The quantification of μ-opioid receptor in the DRGs was determined by real-time RT-PCR. The DRGs innervating the operated knee and the contralateral unoperated knee (L3–L4 lumbar region) were taken from mice at 4, 8, and 16 weeks after surgery to induce OA or after sham surgery. The DRGs were placed in RNAlater (Qiagen, Crawley, UK), and RNA was extracted using the RNeasy Mini kit (Qiagen) according to the manufacturer's instructions. RT for the production of complementary DNA (cDNA) was performed on the RNA samples using an avian myeloblastosis virus RT system from Promega (Southampton, UK), with random hexamer primers, according to the manufacturer's protocol. Amplification of cDNA was performed on a Corbett Life Science Rotor-Gene system (Corbett Life Science, St. Neots, UK), using TaqMan Gene Expression Assays sets from the ABI inventoried library for the μ-opioid receptor (Applied Biosystems, Warrington, UK) and the endogenous control hypoxanthine guanine phosphoribosyltransferase and a 2-step amplification method for the PCR (95°C for 10 minutes followed by 40 cycles of 95°C for 2 seconds and 60°C for 20 seconds). Each run included external standards as positive controls for the standard curve and water without template as negative controls. The cDNA relative concentration in each sample was then calculated automatically by reference to the standard curve using Corbett Rotor-Gene software (version 7.1), with normalization against the endogenous control. Levels were expressed relative to those in sham-operated mice (n = 5 mice per group).

Statistical analysis.

Statistical analysis was performed using GraphPad Prism software (GraphPad Software, San Diego, CA). Multiple group means were analyzed by one-way analysis of variance, followed by Dunnett's multiple comparisons test, where appropriate. Unpaired t-test was used for experiments involving only 2 groups, and paired t-test was used to assess RNA levels within different tissues of the same animal.

RESULTS

  1. Top of page
  2. Abstract
  3. MATERIALS AND METHODS
  4. RESULTS
  5. DISCUSSION
  6. AUTHOR CONTRIBUTIONS
  7. ROLE OF THE STUDY SPONSOR
  8. REFERENCES

Histologic progression of cartilage degeneration in murine OA.

Initial studies were performed to determine whether surgically induced OA was a useful model for the study of endogenous inhibitory mechanisms of pain. In order to do this, we investigated the relationship between joint damage and pain in surgically induced OA. At various time points after surgery, mice were killed, and the operated and contralateral unoperated knees were collected. Histologic scoring of the knees was performed, and the maximum scores (Figure 1A) and the sum of the 3 most damaged sections (summed score) (Figure 1B) were calculated.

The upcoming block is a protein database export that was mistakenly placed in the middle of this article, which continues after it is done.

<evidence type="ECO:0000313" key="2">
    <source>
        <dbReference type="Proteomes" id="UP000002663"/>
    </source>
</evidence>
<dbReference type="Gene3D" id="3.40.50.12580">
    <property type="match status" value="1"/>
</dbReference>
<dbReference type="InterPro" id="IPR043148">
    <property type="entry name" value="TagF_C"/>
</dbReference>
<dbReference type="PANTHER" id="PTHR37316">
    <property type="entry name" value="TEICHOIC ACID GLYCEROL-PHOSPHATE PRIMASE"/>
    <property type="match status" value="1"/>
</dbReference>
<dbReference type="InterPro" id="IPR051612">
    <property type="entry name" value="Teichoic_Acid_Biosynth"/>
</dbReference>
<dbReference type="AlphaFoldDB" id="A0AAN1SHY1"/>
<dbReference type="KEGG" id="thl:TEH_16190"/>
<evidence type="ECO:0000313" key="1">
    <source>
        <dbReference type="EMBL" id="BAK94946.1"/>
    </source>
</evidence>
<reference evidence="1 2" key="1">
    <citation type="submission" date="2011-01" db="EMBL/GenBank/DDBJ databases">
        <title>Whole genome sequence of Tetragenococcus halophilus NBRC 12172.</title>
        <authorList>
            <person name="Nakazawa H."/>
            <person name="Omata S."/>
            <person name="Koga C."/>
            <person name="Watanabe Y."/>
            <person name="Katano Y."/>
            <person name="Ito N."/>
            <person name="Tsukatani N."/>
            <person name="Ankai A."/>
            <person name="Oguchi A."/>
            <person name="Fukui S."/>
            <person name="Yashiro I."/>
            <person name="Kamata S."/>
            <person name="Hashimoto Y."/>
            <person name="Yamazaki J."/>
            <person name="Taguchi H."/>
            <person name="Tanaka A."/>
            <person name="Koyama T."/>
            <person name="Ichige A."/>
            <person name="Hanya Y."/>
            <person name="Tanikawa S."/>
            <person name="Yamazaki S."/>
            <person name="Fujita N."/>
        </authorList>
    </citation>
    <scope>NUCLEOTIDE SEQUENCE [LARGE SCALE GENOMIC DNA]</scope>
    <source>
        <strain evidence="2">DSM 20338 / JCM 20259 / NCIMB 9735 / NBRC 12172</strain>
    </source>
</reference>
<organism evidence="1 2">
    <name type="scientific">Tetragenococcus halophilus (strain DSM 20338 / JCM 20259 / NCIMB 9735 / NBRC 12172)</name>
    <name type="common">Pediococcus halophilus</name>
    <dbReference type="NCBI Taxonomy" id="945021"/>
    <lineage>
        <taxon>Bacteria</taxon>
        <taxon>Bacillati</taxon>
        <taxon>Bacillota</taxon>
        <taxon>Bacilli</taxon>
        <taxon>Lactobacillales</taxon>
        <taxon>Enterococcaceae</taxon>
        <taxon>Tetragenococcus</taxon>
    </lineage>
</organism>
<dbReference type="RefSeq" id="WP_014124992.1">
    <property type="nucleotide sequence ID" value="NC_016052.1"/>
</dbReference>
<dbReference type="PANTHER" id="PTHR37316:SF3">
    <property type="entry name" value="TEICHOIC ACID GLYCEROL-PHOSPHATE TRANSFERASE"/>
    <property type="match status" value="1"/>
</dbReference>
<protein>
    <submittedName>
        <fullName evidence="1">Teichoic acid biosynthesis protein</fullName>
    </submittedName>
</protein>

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Figure 1. Disease progression in mice with surgically induced osteoarthritis (OA). One group of mice underwent meniscal destabilization of the right knee to induce OA; contralateral knees were unoperated. Another group of mice underwent sham surgery of the right knee. A, Maximum histologic scores in all sections of each knee joint obtained at the indicated time points (see Materials and Methods for details). B, Summed scores for each knee (obtained by adding the score from each quadrant of the 3 most severely affected sections). Values are the mean and SEM. ∗ = P < 0.05; ∗∗ = P < 0.01; ∗∗∗ = P < 0.001 versus sham-operated controls. C–E, Representative histology sections obtained from surgically naive mice (C) and from mice subjected to meniscal destabilization assessed at 4 weeks (D) and 8 weeks (E) following surgery (original magnification × 250).

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There was no evidence of cartilage damage in naive, unoperated control mice (no surgery) (Figure 1C) or at 3 days or 1 week postsurgery in the mice subjected to surgical induction of OA. At 2 weeks postsurgery, a small, yet statistically significant, increase in histology scores was noted in the operated knee as compared with the unoperated and sham-operated knees. The damage in the operated knee increased further at 4 weeks (Figure 1C), 8 weeks (Figure 1D), and 12 weeks postsurgery, reflecting progressive joint disease. There was no difference in serial weight gain between the operated, sham-operated, and naive groups of mice (data not shown), indicating that the degeneration observed was not a result of a greater load distribution through increased body weight and that mice were not adversely affected by the surgery.

Delayed onset of pain in murine OA.

Next, we assessed temporal changes in pain behavior after surgically induced OA. Pain associated with unilateral arthritis can be measured by changes in weight distribution between the operated and contralateral, unoperated, hind limbs. This was measured using a Linton Incapacitance Tester. The apparatus chamber is designed to force the mouse onto its hind limbs, with each limb on a separate weighing scale. The weight transmitted through the operated hind limb is then assessed and expressed as a percentage of the weight transmitted through the contralateral, unoperated, limb (Figure 2A). Raw data for the weight transmitted through the operated (right) and unoperated (left) limb are shown in Figure 2B.